Reading over Richard Allen's op-ed in the New York Times today, I asked myself whether the author isn't suffering from the same mental infliction suffered by his beloved President Ronald Reagan. Allen, U.S. national security adviser in the early '80s, recalls his memory of Reagan's reaction to Israel's strike on the Osirak nuclear reactor in 1981 (twenty-nine years ago today) only to compare it, shamefully, with the recent Mavi Marmara debacle. He does so with an insidious mixture of nostalgia and dementia that must be making Reagan smile in his grave.
The point of Allen's narrative is to caution against knee-jerk negative reaction to "daring, risky" Israeli military operations. Even high-ranking officials in Reagan's administration, including VP George H.W. Bush, Chief of Staff James Baker, and presidential aide Michael Deaver, advocated punitive actions against Israel in the wake of the surprise strike on Saddam's nuclear materials testing reactor in 1981, Allen remembers. But the most sober and far-sighted in the situation room--Reagan himself--after hearing all points of view on Israel, only "smiled and turned to the papers on his desk," and, when he did speak directly on Israeli policy, offered only private and pithy pearls of wisdom such as "Boys will be boys." There seems to be an implicit warning here to President Obama to curb any enthusiasm he might possibly have for condemning Israeli military policy, in this case regarding the Gaza blockade - or, more ominously, potential future Israeli strikes on Iranian nuclear facilities.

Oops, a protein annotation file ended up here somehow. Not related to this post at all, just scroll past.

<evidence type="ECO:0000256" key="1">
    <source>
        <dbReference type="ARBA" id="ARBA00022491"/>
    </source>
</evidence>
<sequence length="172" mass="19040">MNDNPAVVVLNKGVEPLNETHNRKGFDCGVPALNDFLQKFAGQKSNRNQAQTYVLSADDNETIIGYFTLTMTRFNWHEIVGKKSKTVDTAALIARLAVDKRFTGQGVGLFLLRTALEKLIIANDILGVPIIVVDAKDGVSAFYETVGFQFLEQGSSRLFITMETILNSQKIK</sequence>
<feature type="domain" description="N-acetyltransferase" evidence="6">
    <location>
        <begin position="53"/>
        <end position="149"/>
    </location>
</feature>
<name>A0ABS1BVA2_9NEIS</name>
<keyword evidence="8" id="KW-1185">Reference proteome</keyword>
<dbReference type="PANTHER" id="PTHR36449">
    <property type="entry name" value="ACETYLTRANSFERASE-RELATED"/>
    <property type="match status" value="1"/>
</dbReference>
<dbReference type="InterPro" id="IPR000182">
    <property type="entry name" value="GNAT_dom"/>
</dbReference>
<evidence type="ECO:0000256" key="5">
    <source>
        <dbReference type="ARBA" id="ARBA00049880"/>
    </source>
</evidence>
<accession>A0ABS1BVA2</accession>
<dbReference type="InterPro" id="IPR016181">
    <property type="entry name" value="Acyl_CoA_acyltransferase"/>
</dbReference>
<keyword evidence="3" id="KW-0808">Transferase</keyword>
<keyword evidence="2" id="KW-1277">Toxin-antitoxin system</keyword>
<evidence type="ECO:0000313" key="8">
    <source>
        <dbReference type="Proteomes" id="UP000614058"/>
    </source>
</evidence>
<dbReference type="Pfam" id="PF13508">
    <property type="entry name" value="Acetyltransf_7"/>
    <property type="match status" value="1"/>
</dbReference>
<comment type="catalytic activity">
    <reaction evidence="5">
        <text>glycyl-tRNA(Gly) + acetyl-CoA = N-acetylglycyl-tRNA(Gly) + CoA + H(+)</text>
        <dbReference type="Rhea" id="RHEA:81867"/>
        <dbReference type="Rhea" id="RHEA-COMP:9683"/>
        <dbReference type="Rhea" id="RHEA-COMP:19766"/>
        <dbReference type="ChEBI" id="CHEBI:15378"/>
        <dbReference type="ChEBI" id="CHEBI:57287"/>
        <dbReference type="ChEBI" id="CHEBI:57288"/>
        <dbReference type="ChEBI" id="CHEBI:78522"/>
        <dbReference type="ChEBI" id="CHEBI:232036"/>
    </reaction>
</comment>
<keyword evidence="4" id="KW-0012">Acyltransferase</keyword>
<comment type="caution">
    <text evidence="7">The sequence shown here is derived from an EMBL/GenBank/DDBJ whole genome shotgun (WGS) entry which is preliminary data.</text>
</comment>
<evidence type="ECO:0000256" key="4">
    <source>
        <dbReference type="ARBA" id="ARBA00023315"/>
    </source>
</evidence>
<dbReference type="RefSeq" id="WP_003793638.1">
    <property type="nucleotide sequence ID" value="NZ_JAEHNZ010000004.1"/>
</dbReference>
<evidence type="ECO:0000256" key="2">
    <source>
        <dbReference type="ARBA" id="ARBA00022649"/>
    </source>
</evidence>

Beyond the Alzheimerish absurdity of comparing a planned strike with botched crowd control, I find this an example of the worst kind of American staythecoursiveness with regard to Israel.